When we say something like "typical Bangladeshis," we somehow place ourselves in a higher position – like we are not typical Bangalees, we are civil, we have common sense, we'd never do that. They did that. They are ridiculous. This is the narrative that almost all those who hold credibility in our society put out, or at least cradle inside: journalists, policymakers, online celebrities – the educated bunch. With this, we are negating the voice and experience of the majority of the population. But have we ever thought that, if the law, the civilised narrative, the streets, the city, the new Padma Bridge alienates them, if beating them is a public spectacle, if ridiculing them is a national event, then they would, too, regard all things "civil" as alien, as not-their-headache, or at least an entity to struggle against?
I confess that I, too, am using this "us-and-them" dichotomy. Let's be honest – the majority of the readers of this article are privileged; we are civil, we know what dichotomy or grotesque means (or at least have the sense to Google it); we don't do these unmindful activities; we keep our air-conditioned offices clean. We don't flock to Padma Bridge in extreme heat and sweat. We go to restaurants where the interiors are nice, maybe to a tourist destination or a foreign country. (Except when some Marvel movie is released or a new branch of Domino's opens. Then it's worth going crazy.)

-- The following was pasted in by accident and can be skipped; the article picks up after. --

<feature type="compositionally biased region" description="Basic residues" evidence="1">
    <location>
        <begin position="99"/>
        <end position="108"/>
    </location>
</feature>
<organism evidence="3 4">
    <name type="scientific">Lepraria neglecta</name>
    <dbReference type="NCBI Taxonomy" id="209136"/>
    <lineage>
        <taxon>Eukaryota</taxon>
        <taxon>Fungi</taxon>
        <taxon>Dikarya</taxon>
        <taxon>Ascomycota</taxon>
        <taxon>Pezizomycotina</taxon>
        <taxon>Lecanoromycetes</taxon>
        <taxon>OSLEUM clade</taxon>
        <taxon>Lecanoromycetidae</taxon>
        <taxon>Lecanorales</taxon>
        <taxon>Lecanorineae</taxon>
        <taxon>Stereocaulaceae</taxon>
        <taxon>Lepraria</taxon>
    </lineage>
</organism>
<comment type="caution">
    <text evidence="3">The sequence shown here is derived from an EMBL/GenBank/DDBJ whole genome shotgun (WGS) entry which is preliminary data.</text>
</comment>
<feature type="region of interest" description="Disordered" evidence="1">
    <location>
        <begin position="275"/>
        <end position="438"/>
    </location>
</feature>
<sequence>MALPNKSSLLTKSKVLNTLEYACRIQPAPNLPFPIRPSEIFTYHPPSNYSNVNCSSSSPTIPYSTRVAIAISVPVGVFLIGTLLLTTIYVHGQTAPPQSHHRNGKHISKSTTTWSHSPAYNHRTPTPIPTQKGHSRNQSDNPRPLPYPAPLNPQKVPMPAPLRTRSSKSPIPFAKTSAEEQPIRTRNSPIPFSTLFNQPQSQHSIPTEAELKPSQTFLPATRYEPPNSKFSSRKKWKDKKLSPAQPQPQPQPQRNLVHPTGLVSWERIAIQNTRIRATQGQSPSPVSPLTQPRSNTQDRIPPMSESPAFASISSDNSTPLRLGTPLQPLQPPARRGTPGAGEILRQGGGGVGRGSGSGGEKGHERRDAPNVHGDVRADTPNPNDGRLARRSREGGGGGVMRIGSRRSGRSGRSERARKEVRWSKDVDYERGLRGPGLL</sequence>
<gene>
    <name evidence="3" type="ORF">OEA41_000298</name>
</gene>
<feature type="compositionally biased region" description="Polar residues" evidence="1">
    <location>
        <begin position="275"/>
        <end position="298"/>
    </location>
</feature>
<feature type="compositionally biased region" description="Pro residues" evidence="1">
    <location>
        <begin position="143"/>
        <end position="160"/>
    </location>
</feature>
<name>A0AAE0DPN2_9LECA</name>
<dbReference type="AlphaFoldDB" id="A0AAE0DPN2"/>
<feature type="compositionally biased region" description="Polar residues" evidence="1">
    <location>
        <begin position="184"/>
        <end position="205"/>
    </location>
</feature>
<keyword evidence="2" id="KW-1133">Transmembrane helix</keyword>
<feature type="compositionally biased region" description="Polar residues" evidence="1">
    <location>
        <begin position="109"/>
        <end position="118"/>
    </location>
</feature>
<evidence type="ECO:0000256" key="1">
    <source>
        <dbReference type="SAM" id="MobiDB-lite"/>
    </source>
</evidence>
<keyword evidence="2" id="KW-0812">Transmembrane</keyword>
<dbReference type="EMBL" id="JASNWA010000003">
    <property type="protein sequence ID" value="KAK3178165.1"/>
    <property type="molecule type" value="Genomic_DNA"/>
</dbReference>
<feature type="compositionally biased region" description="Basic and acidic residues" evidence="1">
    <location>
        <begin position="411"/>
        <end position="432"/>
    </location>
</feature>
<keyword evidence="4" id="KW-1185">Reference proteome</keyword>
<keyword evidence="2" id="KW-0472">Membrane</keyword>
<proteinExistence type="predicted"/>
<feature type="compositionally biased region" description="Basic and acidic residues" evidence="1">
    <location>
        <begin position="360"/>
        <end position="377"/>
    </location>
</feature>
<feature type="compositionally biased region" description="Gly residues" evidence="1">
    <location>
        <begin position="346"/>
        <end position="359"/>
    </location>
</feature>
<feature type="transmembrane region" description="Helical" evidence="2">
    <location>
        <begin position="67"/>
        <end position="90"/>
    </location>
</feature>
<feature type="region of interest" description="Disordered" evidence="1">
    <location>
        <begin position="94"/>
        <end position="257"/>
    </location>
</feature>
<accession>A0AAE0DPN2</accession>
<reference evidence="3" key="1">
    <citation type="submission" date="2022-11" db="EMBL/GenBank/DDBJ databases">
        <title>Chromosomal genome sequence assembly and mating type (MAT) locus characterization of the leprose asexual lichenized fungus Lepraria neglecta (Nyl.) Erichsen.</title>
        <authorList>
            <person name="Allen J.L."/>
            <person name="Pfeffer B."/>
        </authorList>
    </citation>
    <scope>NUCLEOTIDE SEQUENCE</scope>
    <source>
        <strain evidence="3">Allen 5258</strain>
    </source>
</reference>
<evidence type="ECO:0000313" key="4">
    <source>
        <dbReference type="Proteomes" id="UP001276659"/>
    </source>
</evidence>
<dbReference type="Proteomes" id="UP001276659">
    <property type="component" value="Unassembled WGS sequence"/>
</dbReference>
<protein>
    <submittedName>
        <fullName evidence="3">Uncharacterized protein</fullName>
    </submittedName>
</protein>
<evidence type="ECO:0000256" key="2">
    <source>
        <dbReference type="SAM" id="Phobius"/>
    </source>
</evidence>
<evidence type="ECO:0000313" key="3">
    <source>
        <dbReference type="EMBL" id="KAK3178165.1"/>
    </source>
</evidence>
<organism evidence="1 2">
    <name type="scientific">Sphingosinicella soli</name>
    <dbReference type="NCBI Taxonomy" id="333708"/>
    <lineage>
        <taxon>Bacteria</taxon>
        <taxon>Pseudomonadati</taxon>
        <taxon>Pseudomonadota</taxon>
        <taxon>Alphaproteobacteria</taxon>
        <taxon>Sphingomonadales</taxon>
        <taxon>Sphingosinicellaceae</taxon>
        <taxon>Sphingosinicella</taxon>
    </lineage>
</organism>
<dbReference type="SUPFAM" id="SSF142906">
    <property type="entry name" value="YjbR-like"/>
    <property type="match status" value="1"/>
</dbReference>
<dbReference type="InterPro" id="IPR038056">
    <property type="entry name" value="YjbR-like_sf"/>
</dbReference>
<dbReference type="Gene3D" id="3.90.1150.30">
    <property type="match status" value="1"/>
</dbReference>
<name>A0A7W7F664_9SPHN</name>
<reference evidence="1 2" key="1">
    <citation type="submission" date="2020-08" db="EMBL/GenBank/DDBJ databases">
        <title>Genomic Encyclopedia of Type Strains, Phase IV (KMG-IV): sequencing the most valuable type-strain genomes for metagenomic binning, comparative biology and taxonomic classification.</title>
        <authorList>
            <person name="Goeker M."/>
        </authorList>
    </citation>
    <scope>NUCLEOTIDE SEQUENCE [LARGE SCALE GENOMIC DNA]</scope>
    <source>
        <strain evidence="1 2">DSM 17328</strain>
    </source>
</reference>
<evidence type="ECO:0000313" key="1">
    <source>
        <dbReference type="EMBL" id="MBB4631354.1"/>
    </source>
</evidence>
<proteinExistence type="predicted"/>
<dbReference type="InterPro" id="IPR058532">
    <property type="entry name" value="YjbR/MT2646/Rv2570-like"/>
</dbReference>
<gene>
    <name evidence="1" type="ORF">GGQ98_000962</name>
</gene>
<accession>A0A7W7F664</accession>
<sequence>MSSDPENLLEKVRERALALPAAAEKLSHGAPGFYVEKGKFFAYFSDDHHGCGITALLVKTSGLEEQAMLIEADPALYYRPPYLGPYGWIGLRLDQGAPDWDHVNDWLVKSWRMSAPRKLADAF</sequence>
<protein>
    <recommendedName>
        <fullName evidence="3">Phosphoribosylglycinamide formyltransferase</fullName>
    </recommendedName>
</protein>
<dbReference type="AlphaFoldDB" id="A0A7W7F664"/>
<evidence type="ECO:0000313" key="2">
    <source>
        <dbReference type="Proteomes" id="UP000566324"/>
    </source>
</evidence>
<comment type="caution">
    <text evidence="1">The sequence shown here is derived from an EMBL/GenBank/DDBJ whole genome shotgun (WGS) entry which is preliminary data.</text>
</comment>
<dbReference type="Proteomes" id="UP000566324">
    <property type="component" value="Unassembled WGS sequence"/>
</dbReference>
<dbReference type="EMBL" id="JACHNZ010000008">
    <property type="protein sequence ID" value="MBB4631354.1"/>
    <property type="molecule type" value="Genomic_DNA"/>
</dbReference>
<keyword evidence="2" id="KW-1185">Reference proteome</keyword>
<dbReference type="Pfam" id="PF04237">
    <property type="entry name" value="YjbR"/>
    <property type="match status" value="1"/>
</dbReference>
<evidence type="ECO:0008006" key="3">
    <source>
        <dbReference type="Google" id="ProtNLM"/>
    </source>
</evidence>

But if we, and I'd like to believe the organisers, had the slightest hunch that this kind of chaos could have happened, that there'd be TikTokers trying to make videos, that people would never completely maintain the law on their own, why is it only them who are persecuted, ridiculed, or held accountable?
All of these could have been taken into account; there could have been a drive to effectively create awareness, make people understand the situation and maintain regulations accordingly, and of course facilitate the need for a public spectacle. But were these addressed properly?
The Padma Bridge is one of the firsts of many functional megastructures to be opened to the public in the next few years. Maybe next time, instead of laughing at the situation, we can refrain from reducing the people to mere objects of ridicule, and try to understand why this is happening.
Naimul Alam Alvi is senior production executive in Star Multimedia.